Good exclusives — Both systems were propelled to some extent by a number of good exclusives. The Dreamcast had Sonic Adventure 1 and 2, Grandia II, Skies of Arcadia, Jet Set Radio, Space Channel 5, and some great exclusive sports games for the time. As I will explain shortly, the system also had good exclusive arcade and fighting games back in the late 90s and early 2000s. The Wii U has Mario Kart 8, Super Mario 3D World, Super Smash Bros., Bayonetta 2, Super Mario Maker,Pikmin 3, The Wonderful 101, and other yet-to-be-released exclusives slated for this year and next. When the console is replaced by Project NX, these exclusive titles will be remembered for years to come.

Gaming Crossroads | Bayonetta 2

Sure, there have only been a few third party exclusives on the Wii U, but they have been pretty good.

While the Wii U has the above mentioned similarities, there are some key differences between its life cycle and the Dreamcast’s.

The Mastering of Genres — The Dreamcast was home to the best arcade and fighting games back when it was out in the market. There was Power Stone 1 and2, Marvel vs. Capcom 1 and 2, Crazy Taxi 1 and 2, Hydro Thunder, Soul Calibur,Dead or Alive 2, and Daytona USA. And the list goes on. Fans of either genre will think they went up to heaven. Sure, there were other popular genres on the Dreamcast, but there wasn’t the high quality of praised titles. Meanwhile, the Wii U has been the best console for fans of the platforming genre. Whether it is platformers from Nintendo themselves or from other parties, the best-selling games in the genre have generally been on Nintendo consoles.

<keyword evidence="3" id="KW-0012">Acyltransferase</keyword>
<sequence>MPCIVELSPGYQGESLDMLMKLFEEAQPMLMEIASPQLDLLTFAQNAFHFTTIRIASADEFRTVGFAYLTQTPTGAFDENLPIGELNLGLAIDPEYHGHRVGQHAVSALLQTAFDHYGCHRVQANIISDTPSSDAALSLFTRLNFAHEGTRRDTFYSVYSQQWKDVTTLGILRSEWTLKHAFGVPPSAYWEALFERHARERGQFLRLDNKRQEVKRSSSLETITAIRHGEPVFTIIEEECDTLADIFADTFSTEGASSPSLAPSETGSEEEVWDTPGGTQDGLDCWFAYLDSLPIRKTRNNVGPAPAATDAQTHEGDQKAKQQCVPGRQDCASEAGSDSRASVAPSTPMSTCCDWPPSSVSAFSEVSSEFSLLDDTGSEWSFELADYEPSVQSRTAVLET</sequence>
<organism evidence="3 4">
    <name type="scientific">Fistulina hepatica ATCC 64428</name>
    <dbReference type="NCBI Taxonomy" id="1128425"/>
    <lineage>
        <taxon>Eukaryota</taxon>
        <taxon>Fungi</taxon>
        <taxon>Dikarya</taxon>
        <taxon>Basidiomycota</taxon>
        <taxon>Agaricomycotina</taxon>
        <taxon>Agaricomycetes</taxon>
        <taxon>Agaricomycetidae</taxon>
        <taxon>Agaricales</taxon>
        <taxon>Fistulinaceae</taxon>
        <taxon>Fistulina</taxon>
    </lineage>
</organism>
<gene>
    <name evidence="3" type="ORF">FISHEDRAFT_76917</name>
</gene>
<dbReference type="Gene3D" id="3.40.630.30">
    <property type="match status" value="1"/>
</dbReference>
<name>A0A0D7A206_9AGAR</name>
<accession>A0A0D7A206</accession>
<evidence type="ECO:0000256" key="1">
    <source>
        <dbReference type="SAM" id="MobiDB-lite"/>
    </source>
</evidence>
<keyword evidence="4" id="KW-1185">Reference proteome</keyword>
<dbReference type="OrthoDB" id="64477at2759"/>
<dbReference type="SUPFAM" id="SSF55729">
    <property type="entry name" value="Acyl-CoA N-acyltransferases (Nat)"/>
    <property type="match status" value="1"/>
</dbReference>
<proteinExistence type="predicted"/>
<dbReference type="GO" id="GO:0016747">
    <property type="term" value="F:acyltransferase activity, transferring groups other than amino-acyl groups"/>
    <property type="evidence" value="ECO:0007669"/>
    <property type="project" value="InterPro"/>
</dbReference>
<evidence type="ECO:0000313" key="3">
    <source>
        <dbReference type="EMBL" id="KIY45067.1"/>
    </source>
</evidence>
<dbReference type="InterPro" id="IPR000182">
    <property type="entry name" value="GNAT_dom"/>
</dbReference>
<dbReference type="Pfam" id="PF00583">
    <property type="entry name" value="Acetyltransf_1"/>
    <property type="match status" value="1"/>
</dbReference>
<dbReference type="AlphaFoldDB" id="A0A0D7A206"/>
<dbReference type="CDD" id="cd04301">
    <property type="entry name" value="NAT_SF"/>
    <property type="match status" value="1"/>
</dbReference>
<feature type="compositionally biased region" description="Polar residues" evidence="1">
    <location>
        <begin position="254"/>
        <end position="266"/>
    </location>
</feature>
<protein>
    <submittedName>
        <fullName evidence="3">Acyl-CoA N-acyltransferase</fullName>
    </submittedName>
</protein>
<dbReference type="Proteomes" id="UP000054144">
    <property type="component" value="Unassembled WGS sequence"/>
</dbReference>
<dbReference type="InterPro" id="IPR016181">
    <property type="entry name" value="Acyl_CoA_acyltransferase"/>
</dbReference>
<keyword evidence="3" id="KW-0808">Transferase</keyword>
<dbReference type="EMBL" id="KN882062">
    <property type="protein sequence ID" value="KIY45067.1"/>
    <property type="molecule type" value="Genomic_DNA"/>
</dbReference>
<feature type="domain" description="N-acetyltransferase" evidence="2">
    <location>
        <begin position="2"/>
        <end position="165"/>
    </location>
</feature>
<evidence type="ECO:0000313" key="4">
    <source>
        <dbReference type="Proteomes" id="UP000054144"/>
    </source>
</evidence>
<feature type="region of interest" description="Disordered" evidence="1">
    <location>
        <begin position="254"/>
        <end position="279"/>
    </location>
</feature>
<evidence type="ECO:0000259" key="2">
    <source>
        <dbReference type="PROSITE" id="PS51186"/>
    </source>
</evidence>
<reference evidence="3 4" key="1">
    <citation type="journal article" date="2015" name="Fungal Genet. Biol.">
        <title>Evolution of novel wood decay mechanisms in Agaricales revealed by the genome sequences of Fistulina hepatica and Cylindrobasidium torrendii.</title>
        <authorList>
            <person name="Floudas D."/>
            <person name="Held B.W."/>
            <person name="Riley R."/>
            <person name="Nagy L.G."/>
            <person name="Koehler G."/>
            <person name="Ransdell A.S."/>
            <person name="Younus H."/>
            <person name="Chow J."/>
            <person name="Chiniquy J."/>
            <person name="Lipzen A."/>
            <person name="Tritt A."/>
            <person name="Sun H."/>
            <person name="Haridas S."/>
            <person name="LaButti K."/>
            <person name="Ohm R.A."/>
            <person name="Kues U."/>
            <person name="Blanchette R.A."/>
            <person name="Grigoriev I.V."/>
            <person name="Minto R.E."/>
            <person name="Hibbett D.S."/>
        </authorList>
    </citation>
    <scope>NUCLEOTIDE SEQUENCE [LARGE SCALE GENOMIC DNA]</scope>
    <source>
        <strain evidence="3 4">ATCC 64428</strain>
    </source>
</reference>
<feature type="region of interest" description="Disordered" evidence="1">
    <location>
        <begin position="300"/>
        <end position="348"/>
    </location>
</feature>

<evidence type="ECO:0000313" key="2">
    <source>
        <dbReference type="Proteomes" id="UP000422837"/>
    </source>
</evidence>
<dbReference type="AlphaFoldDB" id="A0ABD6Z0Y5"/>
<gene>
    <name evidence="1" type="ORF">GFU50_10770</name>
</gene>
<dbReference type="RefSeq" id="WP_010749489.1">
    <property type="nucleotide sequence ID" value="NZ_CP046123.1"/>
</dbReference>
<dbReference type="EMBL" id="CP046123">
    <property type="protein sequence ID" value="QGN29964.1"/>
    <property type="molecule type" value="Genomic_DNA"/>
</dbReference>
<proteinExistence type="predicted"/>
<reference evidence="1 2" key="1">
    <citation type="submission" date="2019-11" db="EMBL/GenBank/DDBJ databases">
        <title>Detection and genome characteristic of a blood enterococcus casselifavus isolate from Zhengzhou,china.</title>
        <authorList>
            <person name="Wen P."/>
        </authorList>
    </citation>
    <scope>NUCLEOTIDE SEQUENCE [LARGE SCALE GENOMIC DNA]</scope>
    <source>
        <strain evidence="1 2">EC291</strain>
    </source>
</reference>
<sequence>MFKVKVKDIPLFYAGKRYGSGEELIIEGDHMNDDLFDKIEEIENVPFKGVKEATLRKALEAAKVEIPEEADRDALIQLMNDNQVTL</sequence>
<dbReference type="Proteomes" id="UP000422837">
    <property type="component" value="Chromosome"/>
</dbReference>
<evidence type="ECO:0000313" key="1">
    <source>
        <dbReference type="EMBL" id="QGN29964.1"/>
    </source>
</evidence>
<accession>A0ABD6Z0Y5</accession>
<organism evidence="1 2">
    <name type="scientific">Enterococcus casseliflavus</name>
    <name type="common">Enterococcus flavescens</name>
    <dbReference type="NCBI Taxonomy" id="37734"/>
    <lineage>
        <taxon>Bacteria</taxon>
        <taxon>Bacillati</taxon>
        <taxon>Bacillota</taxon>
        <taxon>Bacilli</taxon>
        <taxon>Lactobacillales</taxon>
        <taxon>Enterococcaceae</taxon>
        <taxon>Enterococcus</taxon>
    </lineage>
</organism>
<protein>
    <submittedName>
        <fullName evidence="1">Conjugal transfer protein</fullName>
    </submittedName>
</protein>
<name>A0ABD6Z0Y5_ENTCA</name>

Gaming Crossroads | Sega Dreamcast

The Dreamcast was not respected back in its day, but it is now respected for being ahead of its time.


Past results brought in different expectations — The Wii U and Dreamcast had different expectations placed in front of them. After the failure of the SEGA Saturn internationally and its decent run in Japan, SEGA had one last shot to make up for the losses the company suffered from when the SEGA CD, 32X, and Saturn were created and to make up for their third-place position against the Nintendo 64 and Sony PlayStation. The Wii U had to live up to the Wii’s high successful sales, even when its older brother suffered at the end of its lifecycle. As we have all seen, the Wii U is not going to see the same success as the Wii or even outsell the Xbox One or PlayStation 4. It could possibly have, at best, moderate success, but we will see what the final results are when the ninth generation of consoles walk into the party.

Gaming Crossroads | Wii U


Is the Wii U the next Dreamcast? Only time will tell. I know it’s a cliché answer, but it’s the honest truth. We do know that the Wii U will differentiate itself from the Dreamcast as Nintendo is going to be releasing Project NX in the future, whereas the Dreamcast was the last console for SEGA. As things stand now, I see the Wii U becoming more popular in 10 years and looked upon favorably for having quality over quantity and maybe being ahead of its time in one to two aspects like the Dreamcast. Yes, I know some of you are going to call me crazy for making such a statement. For all I know, my predictions could end up being way off the mark. But I want to ask all of you this one question: For the eighth generation of consoles, if you can own two consoles, which two would you choose? If you happen to play games on PC more than consoles, which one of the current three consoles do you think pairs up well with the PC? I invite you to share your answers to those two questions in the comments below.